47,220 Gun Incidents In The United States In 2018

Discussion in 'In the News' started by Frank Sanoica, Oct 28, 2018.

  1. Frank Sanoica

    Frank Sanoica Veteran Member
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    #1
  2. Hoot Crawford

    Hoot Crawford Well-Known Member
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    Tragic. What is your proposed solution?
     
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  3. Frank Sanoica

    Frank Sanoica Veteran Member
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    @Hoot Crawford
    I can propose no solution that makes sense to either side of the issue, but will state I lean towards what the bleeding-hearts call "Vigilanteism", and feel all responsible adults of a mind to continue a non-imperiled existence learn of the value of arming themselves, both mentally as well as with necessary hardware.
    Frank
     
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  4. Beatrice Taylor

    Beatrice Taylor Very Well-Known Member
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    I grew up around guns and have no problem with gun ownership.

    I think that we still need to do some work on tightening up our existing gun purchasing/ownership laws.

    I'm also starting to adopt the attitude of if you can't beat 'em join 'em and believe that some form of gun safety program should be offered to all young people as part of a well-rounded education. When I was a kid we had a program called Hunter Safety that was required before you could apply for a hunting license. I think that an updated version of this program could help to dispel many myths about guns and help young people understand the responsibilities that go along with the rights of gun ownership.
     
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  5. Cody Fousnaugh

    Cody Fousnaugh Veteran Member
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    I have no problem with gun ownership or hunting, even though wife and I don't hunt. I learned my "gun safety" from the Navy and taught my wife.

    Judging from the map that Frank posted, there is much, much more gun violence in the city/state we live in than in Colorado, Wyoming, Montana and surrounding states. Of course, quite a bit less population, but still.
     
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  6. Ken Anderson

    Ken Anderson Greeter
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    My first impression, on viewing the map, is that it seems exaggerated. This was confirmed, to my satisfaction at least, when I saw that it was based on information compiled by a group called the "Gun Violence Archive."

    There was a reason why they decided to compile their own archive rather than simply using the ones available from federal and state law enforcement agencies, which tend not to be so dramatic.

    Looking at the methodology used by the Gun Violence Archive, I see that they use "automated queries, manual research through over 2,000 media sources, aggregates, police blotters, police media outlets, and other sources." This leads me to wonder how many of these "incidents" are double- or triple-counted.

    If, as it might seem from the name, this is an anti-gun group, they probably wouldn't object to exaggeration.

    It is also important to note that the red dots on the map includes incidents of defensive gun use, home owners who stop a home invasion, store clerks who stop a robbery, individuals who use a gun to stop an assault or rape, as well the use of a gun by police.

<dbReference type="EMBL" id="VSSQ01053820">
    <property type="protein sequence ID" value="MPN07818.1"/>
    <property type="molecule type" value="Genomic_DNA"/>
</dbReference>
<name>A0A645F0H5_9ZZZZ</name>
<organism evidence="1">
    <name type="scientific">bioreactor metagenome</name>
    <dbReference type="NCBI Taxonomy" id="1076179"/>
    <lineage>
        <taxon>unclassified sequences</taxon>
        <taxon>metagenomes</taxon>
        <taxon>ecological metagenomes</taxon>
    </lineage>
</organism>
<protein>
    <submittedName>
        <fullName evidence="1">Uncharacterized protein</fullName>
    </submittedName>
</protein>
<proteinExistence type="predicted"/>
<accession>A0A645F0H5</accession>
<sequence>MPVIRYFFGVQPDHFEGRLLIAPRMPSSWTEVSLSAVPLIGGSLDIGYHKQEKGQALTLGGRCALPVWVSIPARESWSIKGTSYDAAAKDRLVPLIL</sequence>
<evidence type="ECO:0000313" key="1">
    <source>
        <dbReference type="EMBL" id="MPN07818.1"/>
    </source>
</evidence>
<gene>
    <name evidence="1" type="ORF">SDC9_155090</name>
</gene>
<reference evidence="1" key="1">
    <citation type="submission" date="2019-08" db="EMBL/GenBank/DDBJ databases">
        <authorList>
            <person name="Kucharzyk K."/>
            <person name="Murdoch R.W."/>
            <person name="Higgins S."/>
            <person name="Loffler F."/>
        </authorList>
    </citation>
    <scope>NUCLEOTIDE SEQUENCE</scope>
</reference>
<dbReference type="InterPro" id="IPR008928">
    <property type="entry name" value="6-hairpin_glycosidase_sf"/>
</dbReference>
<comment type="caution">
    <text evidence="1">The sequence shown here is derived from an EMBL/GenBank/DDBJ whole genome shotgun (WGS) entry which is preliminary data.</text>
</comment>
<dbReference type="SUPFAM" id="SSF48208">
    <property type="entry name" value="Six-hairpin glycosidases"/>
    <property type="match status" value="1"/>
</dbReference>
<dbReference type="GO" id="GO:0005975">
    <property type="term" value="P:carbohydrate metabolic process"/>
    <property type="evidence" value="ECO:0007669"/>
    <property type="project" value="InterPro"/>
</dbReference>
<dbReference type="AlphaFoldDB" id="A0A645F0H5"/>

TSA data of guns illegally taken through airport security points is also noted.

    Accidental discharges and injuries are also counted, and make up a large part of the red dots on the map.

    Uses of a BB gun or Airsoft gun as a weapon are also collected. Between the age of eight and twelve, I was the victim of gun violence dozens of times, at the hands of my cousins, and was also the perpetrator. Yet somehow, we all survived the carnage.

    While I suspect that there is an anti-gun agenda behind the funding of this organization, I cannot say that their data is fictitious. If there statement of methodology can be believed, and I see no reason to believe that it cannot, then they are making an attempt at accuracy, although I'm not sure that they are achieving it, given that they include a lot of stuff that most people wouldn't consider violence.

    There is the fact, however, that the map posted here includes all incidents, and is not restricted to actual cases of injuries.

    A page of other compiled maps can be found here.

    A question I would ask is how many of of the red dots found in the chart showing the Number of Deaths in 2018 would instead appear on the chart showing the Defensive Use of a weapon if not for all of the cities and states that don't allow honest people to defend themselves against home invasions or other attacks.
     
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  7. Chrissy Cross

    Chrissy Cross Veteran Member
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    I'm not anti gun and even if the map is biased, I think we do have a problem in the US.

    I'm not afraid of being shot in my home by an intruder, I'm afraid of being shot at a mall or someplace in public by some nut.

    Churches and schools are popular targets for nuts.
     
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  8. Ken Anderson

    Ken Anderson Greeter
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    There are problems all over the world, but most of them can't be solved.